Several months later and without a custody hearing, the father was granted sole custody by the court. When granting sole custody to the father, the presiding judge declared, “while custody decisions are generally only made following a comprehensive evidentiary hearing, no hearing is necessary when the court possess adequate relevant information to enable it to make an informed and provident decision as to the child’s best interest,” citing the 2004 ruling in Matter of Hom v. Zullo, 6 AD3d 536.

However, on June 9, 2016, the Court of Appeals unanimously reversed the Second Department’s decision.

Judge Michael Garcia wrote for the court, “While there should be no one-size-fits-all rule mandating a hearing in every custody case, custody decisions should generally be made after a full and plenary hearing.”

In support of the mother in this case, a coalition of advocacy groups argued that it is assumed there will be a full hearing prior to the issuance of a final custody decree. However, the Second Department has occasionally and historically made final custodial determinations without evidentiary hearings when “adequate relevant information” standards are met. The advocacy groups opine that such determinations and failing to hold hearings, ultimate infringe upon a parent’s constitutional rights.     child custody NY divorce lawyer

This argument supports the existing legal due process for child custody matters which outlines final child custody decisions should be made only after a hearing, at which all admissible evidence can be considered.

More details of the case can be found at: http://www.newyorklawjournal.com/id=1202759918961?keywords=Andrew+Denney

*The information contained in this blog is presented as general information and is not to be construed as legal advice to apply to any person or particular situation. Please keep in mind that the law is constantly changing and therefore you should always consult an attorney for legal advice based on the individual circumstances of your situation.*

 

 

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Prenups: Sometimes ‘Callous’ yet Legally Binding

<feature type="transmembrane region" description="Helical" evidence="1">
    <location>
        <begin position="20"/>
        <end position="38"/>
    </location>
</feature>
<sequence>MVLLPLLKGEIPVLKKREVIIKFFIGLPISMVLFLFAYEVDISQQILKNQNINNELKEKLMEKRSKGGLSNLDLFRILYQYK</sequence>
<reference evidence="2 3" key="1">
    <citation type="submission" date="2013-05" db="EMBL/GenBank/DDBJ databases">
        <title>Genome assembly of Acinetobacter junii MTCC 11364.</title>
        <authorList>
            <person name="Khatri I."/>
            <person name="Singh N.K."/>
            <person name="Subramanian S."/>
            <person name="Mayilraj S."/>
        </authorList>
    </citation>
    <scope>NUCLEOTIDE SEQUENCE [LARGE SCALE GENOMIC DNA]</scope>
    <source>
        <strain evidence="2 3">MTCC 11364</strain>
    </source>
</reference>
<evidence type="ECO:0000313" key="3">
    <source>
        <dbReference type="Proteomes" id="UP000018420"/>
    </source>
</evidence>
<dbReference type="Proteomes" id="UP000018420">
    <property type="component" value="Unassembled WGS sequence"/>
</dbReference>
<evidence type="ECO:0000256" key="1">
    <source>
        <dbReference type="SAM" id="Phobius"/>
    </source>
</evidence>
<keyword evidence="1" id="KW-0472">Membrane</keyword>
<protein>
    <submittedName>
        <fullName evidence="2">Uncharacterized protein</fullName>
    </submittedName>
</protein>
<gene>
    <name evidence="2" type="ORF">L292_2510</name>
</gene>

May 9, 2016 in Uncategorized by nydfl

Russell I. Marnell Those that have endured divorce proceedings know well that emotions can escalate quickly and sometimes without warning, and that even when situations seem relatively amicable, one small disagreement on the value of an asset or about child custody can instantaneously set back the entire process.  Marital agreements, (also known as prenuptial agreements) can be both a source of relief as well as contention,  especially those who enter marriages with individual assets–be they real estate, businesses, trust funds, etc.  The legal protection can be a lifesaver should a relationship dissolve. Too often however, those deep in the throes of love forget the truth that some relationships, do fail. Having a level of legal protection, courtesy of a marital agreement, may be the difference between an amicable or nasty separation.

Case in point: Gottlieb v Gottlieb, 311197/12.  A hedge fund magnate by the name of Jacob Gottlieb met, fell in love and moved in with Alexandra Lumiere. Prior to Gottlieb’s proposal of marriage, he explained that he would not go through with a marriage unless and until Lumiere signed a prenuptial agreement. Lumiere, being advised not to by her matrimonial attorney, expressed objections to the agreement contents and postponed signing it after Gottlieb progressively reduced his offer. One year later, Lumiere became pregnant with the couple’s first child yet Gottlieb refused to consecrate the marriage until after the child’s birth, at which time he again lowered his prenuptial agreement offer.  When Lumiere became pregnant with the couple’s second child three years after they met, she claimed she succumbed to his unfair demands in order to “end the madness.” The prenup entitled Lumiere to a lump sum payment of $1.6 million and the right to live in an $8.9 million Manhattan apartment for the next 10 years with maintenance utilities and health insurance for her and the children, after which the apartment would revert to Gottlieb. While various additions and stipulations were made within the marital agreement, the question posed in this case is whether or not a “callous” prenuptial agreement is legally-binding and enforceable? 

The courts ruled that yes, it is. love-divorce-17971746

In the opinion, Justice David Saxe asserted that “the purpose of such agreements is not to achieve fairness, but to protect the assets of the monied party from being turned over to the other, and to strictly limit what the non-monied spouse will receive in the event of a divorce.” Furthermore, the court opined that Gottlieb “indicated to his fiancée (Lumiere) that he was not prepared to be generous with her in any way and that marriage to him required her to accept a hard bargain.”